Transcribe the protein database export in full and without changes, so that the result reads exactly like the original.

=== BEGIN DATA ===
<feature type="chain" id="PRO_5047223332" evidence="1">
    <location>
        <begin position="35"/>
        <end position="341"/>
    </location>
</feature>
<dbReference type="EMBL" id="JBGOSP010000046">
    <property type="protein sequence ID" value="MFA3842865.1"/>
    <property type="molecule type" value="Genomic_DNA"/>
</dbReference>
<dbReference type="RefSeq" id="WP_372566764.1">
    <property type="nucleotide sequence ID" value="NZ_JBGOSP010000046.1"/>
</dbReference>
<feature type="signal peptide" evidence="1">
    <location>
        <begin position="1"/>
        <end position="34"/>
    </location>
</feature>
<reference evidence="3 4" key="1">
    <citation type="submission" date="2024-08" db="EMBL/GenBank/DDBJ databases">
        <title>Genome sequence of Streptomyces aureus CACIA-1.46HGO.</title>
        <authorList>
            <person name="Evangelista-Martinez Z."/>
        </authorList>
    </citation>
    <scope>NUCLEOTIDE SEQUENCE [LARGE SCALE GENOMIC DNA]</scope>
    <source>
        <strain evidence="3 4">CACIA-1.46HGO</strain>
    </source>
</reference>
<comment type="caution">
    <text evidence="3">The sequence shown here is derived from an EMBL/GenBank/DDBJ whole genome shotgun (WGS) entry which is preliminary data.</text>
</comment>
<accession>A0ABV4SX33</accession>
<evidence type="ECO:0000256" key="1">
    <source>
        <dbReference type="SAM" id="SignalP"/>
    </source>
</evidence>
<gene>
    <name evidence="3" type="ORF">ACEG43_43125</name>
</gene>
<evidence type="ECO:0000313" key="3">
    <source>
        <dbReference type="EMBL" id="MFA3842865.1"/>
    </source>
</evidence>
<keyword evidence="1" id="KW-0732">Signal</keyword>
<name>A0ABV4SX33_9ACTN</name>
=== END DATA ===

<feature type="chain" id="PRO_5047223332" evidence="1">
    <location>
        <begin position="35"/>
        <end position="341"/>
    </location>
</feature>
<dbReference type="EMBL" id="JBGOSP010000046">
    <property type="protein sequence ID" value="MFA3842865.1"/>
    <property type="molecule type" value="Genomic_DNA"/>
</dbReference>
<dbReference type="RefSeq" id="WP_372566764.1">
    <property type="nucleotide sequence ID" value="NZ_JBGOSP010000046.1"/>
</dbReference>
<feature type="signal peptide" evidence="1">
    <location>
        <begin position="1"/>
        <end position="34"/>
    </location>
</feature>
<reference evidence="3 4" key="1">
    <citation type="submission" date="2024-08" db="EMBL/GenBank/DDBJ databases">
        <title>Genome sequence of Streptomyces aureus CACIA-1.46HGO.</title>
        <authorList>
            <person name="Evangelista-Martinez Z."/>
        </authorList>
    </citation>
    <scope>NUCLEOTIDE SEQUENCE [LARGE SCALE GENOMIC DNA]</scope>
    <source>
        <strain evidence="3 4">CACIA-1.46HGO</strain>
    </source>
</reference>
<comment type="caution">
    <text evidence="3">The sequence shown here is derived from an EMBL/GenBank/DDBJ whole genome shotgun (WGS) entry which is preliminary data.</text>
</comment>
<accession>A0ABV4SX33</accession>
<evidence type="ECO:0000256" key="1">
    <source>
        <dbReference type="SAM" id="SignalP"/>
    </source>
</evidence>
<gene>
    <name evidence="3" type="ORF">ACEG43_43125</name>
</gene>
<evidence type="ECO:0000313" key="3">
    <source>
        <dbReference type="EMBL" id="MFA3842865.1"/>
    </source>
</evidence>
<keyword evidence="1" id="KW-0732">Signal</keyword>
<name>A0ABV4SX33_9ACTN</name>